The UEFA European Under-17 Championship consists of three distinct stages: the qualifying round, the elite round and the final tournament. The format changed for 2014/15 with the expansion of the final tournament from eight to 16 teams.
The qualifying round, played in autumn, is made up of 13 groups of four countries playing in one-venue mini-tournaments. The top two from each pool progress alongside the four third-placed sides with the best record against the leading pair in their groups.
In the elite round, held in early spring, those 30 qualifiers plus the top two seeds – given a bye this far – compete in eight mini-tournament groups of four. The group winners and seven runners-up with the best record against the teams first and third in their section advance to the finals to join the hosts.
In the final tournament the contenders are split into four groups of four, with the front two from each proceeding to the knockout phase.
Further details, including the criteria for separating sides that finish level on points in a group, or after 80 minutes in a match, can be found in the official competition regulations.
Stephan El Shaarawy has enjoyed a meteoric rise since helping Italy reach the 2009 UEFA European Under-17 Championship semi-finals, and in a week when the Azzurrini will discover their opposition after qualifying for the first time since that season in Thursday's draw live on UEFA.com, the AC Milan forward believes the experience contributed to him becoming the player he is today.
The 'Little Pharaoh' had already made his Serie A debut with Genoa CFC a few months before that tournament in Germany, also a springboard for the likes of Isco, Jack Wilshere and Mario Götze. El Shaarawy then joined Milan in 2011 after being voted Serie B player of the year for his performances with Padova Calcio – and during his second, scintillating season with the Rossoneri he has become Milan's youngest UEFA Champions League goalscorer and made his senior Italy bow.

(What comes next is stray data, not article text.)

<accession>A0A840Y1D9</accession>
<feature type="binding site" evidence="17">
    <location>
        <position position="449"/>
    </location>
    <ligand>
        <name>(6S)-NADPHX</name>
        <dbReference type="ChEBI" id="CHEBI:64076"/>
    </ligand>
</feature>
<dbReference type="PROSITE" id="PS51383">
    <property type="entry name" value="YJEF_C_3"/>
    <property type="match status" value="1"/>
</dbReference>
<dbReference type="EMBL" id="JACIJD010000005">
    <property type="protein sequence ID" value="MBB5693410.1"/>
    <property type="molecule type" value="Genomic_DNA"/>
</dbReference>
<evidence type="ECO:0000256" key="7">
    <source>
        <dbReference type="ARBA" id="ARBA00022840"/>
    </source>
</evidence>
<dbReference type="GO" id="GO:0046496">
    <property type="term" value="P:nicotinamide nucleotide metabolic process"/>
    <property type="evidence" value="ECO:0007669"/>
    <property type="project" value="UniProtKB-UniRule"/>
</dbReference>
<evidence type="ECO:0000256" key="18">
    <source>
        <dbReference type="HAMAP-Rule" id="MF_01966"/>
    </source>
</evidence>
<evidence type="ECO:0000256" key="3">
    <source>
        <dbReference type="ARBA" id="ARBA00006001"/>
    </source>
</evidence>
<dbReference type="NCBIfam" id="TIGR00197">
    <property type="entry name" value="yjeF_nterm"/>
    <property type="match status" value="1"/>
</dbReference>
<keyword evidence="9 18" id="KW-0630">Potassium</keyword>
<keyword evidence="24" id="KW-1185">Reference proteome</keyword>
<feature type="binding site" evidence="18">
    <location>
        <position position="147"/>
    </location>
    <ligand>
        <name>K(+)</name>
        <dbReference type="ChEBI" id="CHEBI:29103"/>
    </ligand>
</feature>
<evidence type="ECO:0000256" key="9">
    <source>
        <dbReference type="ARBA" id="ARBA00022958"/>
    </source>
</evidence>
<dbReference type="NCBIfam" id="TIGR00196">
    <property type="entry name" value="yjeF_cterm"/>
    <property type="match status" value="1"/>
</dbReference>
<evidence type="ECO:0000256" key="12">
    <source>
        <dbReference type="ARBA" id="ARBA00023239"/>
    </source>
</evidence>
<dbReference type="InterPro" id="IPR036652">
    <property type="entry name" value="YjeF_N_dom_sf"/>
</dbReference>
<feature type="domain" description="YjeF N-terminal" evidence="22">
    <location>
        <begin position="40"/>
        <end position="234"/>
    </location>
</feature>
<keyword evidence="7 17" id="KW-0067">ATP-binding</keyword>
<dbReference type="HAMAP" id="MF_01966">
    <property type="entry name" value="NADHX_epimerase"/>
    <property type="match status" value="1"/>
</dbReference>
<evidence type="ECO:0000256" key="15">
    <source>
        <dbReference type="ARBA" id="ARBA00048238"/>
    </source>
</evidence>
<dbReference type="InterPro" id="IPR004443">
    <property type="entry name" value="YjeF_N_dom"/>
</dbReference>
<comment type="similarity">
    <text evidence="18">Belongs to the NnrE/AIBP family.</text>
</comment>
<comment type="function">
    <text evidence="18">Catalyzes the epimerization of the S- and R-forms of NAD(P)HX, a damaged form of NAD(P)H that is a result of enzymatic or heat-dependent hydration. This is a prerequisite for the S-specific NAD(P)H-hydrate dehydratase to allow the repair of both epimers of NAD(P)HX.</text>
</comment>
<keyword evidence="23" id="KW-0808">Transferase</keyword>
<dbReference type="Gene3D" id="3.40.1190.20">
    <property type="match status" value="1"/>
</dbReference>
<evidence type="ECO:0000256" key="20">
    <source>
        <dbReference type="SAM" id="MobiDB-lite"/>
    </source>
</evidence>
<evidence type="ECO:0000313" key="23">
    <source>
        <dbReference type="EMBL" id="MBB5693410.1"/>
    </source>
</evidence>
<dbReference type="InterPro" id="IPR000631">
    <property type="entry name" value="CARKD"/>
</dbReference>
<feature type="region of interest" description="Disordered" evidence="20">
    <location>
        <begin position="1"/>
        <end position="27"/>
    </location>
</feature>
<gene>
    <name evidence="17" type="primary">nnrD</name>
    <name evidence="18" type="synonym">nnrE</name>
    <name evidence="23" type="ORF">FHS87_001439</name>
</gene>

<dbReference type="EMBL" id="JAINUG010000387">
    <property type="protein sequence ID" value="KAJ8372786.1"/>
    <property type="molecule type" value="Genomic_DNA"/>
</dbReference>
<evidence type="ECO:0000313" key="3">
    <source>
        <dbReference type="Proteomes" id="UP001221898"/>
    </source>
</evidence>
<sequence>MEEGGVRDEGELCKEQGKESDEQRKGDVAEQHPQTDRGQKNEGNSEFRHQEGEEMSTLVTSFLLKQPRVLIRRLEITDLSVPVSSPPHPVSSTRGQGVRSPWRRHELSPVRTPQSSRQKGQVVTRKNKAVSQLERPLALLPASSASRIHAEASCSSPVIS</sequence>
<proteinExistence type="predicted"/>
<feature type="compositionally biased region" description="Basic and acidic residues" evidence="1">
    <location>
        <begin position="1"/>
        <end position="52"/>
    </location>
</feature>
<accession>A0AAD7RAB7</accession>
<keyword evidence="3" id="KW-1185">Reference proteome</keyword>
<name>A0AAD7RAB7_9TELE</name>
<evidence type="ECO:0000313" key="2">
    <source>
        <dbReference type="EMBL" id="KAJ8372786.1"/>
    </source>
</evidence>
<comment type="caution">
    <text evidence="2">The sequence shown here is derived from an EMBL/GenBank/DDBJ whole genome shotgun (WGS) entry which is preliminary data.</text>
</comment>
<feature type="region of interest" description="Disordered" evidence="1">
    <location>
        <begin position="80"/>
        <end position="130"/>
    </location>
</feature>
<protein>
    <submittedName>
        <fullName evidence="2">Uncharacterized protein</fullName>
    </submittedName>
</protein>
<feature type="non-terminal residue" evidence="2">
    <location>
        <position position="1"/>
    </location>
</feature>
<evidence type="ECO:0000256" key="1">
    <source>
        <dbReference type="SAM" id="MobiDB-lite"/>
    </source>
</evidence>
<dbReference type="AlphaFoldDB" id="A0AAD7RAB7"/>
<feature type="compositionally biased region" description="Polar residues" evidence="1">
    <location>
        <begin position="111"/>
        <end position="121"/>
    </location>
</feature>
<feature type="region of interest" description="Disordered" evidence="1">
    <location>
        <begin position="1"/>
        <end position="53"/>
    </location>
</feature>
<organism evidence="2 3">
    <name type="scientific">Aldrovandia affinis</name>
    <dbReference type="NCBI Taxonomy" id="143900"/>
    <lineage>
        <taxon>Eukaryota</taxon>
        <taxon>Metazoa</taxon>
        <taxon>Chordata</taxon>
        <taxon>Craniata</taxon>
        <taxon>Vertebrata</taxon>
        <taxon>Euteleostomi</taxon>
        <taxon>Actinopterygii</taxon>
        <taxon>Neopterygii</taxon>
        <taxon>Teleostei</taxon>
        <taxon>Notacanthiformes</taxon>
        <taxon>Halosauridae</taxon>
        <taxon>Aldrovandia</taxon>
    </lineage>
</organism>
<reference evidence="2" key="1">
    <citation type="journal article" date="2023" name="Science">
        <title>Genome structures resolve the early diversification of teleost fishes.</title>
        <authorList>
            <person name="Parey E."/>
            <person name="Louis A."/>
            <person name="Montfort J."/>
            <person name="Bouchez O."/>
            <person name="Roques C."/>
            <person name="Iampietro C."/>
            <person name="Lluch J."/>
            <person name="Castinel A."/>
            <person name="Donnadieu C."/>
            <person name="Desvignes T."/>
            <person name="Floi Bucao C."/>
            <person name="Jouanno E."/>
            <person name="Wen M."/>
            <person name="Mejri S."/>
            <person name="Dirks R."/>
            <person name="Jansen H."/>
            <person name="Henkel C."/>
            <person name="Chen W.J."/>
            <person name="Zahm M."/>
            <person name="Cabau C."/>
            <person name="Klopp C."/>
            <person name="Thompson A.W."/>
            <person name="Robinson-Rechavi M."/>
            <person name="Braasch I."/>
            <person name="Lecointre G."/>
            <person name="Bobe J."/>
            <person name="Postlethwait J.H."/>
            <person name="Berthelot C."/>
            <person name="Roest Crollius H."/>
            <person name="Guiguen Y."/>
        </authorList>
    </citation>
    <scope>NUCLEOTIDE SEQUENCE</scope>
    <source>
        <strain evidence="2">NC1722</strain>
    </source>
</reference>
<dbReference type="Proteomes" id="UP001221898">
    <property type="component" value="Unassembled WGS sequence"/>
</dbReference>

Now 20, he remembers that U17 championship well. "The EURO with the U17 team was very important, as was the [FIFA U-17] World Cup we played," El Shaarawy said. "They're all experiences which have helped me, which have made me grow."
Four summers ago he already sported his trademark mohawk haircut. "It was created when I was at school and I've had it ever since," he explained, adding that the hero of his youth was Kaká. "People have compared me a lot to him. He is the player who inspired me the most."
What stands out most for El Shaarawy from those finals games in Leipzig, Jena and Magdeburg, however, is the know-how he gained from "facing players from different countries, with different characteristics and different systems of play", adding: "They're all experiences that help you."
Especially once he started to play in the UEFA Champions League with Milan, it seems. "European competition is definitely different," said the 'veteran' of 50 top-flight appearances for the Rossoneri. "It's harder, more difficult, so it's obvious you need more determination and more concentration. But with the experience I've been getting, I feel good in it."
So comfortable, in fact, that he registered his first UEFA Champions League goal in a 3-2 group stage win at FC Zenit St Petersburg in October. "It was a great game, a really tight victory, and the goal I scored was really nice."
He soon opened his senior Azzurri account too, in November's 2-1 friendly defeat by France. "Unique emotions," El Shaarawy recalls of his national-team breakthrough. "To score a goal against such a big team as France was great, really satisfying."
So what advice would the battle-hardened striker give to young players participating at this year's U17 tournament in Slovakia, for which the draw is made in Senec on Thursday? "To never let go," El Shaarawy replied. "I have learned to make a lot of effort and sacrifice for this sport, and now I can say it's paying me back. So it is important to always show determination and effort on the pitch."
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